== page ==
Death toll in Egypt rises to over 500
A national state of emergency has been declared in Egypt after the interim government’s crackdown on demonstrators left over 500 people dead.
The violence began on Wednesday when around 300 people died after security forces using bulldozers demolished two camps in Cairo occupied by supporters of deposed president Mohamed Morsi.
Troops fired teargas and live ammunition at protesters in dawn raids that came after two weeks of warnings for them to evacuate. The Muslim Brotherhood has demanded the reinstatement of Morsi – a proposal which has been rejected outright by their political rivals.
The interim government and its supporters remain defiant in the face of the rising death toll and amid widespread condemnation of Wednesday’s massacre. The international community has deplored the actions taken to disperse the demonstrators, with UN secretary general Ban Ki-moon denouncing the violence, urging an effort at “inclusive reconciliation”.
The White House has criticised the imposition of a state of emergency in Egypt, and foreign secretary William Hague noted he was deeply concerned by the escalating violence. “I condemn the use of force in clearing protests and call on the security forces to act with restraint,” he said.
The Egyptian prime minister, Hazem el-Beblawi, said the crackdown was necessary to return stability to Egypt, and praised security forces for what he described as maximum restraint, despite the hundreds of fatalities – including 43 members of the police – and the thousands of people left injured.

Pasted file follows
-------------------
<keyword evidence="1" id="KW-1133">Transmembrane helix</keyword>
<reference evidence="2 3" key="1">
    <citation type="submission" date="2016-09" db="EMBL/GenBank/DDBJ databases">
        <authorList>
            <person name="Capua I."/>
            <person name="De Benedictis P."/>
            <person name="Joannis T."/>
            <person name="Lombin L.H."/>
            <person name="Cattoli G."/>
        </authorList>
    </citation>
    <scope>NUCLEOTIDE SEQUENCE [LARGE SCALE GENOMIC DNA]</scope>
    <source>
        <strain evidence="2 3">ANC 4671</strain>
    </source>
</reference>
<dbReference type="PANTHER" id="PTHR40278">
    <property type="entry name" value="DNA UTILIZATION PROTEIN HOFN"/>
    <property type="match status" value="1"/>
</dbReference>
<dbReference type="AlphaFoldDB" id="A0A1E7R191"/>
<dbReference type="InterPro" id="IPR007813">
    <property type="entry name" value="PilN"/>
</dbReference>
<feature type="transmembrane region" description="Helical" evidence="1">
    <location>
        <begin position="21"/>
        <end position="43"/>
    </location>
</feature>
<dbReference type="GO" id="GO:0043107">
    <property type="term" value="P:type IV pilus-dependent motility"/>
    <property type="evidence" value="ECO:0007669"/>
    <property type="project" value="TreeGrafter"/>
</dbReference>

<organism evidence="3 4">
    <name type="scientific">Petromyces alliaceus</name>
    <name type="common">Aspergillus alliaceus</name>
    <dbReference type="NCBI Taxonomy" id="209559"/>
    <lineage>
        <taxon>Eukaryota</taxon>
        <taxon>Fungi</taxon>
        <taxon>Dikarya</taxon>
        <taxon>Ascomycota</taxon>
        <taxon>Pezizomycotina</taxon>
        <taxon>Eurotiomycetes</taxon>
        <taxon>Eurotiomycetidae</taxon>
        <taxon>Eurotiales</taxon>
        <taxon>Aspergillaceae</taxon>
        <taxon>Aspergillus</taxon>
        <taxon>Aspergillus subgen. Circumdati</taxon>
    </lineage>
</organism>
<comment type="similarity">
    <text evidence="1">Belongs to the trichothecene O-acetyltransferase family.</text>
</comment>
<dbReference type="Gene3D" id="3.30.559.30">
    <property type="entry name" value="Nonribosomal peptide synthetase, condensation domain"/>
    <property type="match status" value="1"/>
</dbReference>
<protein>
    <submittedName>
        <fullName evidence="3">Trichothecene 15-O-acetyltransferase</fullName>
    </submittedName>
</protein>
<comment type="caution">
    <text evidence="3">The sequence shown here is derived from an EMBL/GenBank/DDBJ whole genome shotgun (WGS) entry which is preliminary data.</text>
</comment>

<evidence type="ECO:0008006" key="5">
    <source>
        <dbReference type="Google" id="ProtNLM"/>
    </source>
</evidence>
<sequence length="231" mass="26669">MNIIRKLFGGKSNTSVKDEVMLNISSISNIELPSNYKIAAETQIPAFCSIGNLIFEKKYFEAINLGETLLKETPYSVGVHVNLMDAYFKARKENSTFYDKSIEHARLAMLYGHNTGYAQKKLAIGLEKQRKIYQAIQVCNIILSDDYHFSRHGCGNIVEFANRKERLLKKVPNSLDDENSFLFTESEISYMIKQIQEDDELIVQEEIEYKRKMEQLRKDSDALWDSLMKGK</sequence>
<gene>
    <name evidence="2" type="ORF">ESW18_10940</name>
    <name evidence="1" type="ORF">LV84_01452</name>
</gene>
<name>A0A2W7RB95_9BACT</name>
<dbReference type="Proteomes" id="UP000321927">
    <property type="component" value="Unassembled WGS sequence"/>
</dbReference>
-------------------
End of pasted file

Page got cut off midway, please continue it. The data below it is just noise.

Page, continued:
He said: “Egypt cannot move forward, especially economically, in the absence of security.” The interior minister, Mohamed Ibrahim, further added that the protesters had “threatened national security, incited violence and tortured and killed people,” despite reports that demonstrations at both camps had been overwhelmingly peaceful.
In a week that has seen many deaths – including that of Sky News cameraman Mick Deane, who was shot covering the violence in Cairo – and the destruction of Coptic Christian churches in apparent revenge attacks, a curfew has been announced and imposed under Mubarak-era laws.
Month-long and running from 7.00pm to 6.00am in twelve cities across the country, the curfew is alleged to have already been breached by Morsi supporters as the Islamists vow to defy any sanctions placed upon them.
More than 50 Muslim Brotherhood supporters were killed on 8th July in a raid on a pro-Morsi demonstration and at least 65 more died at the Rabaa al-Adawiya mosque three weeks later.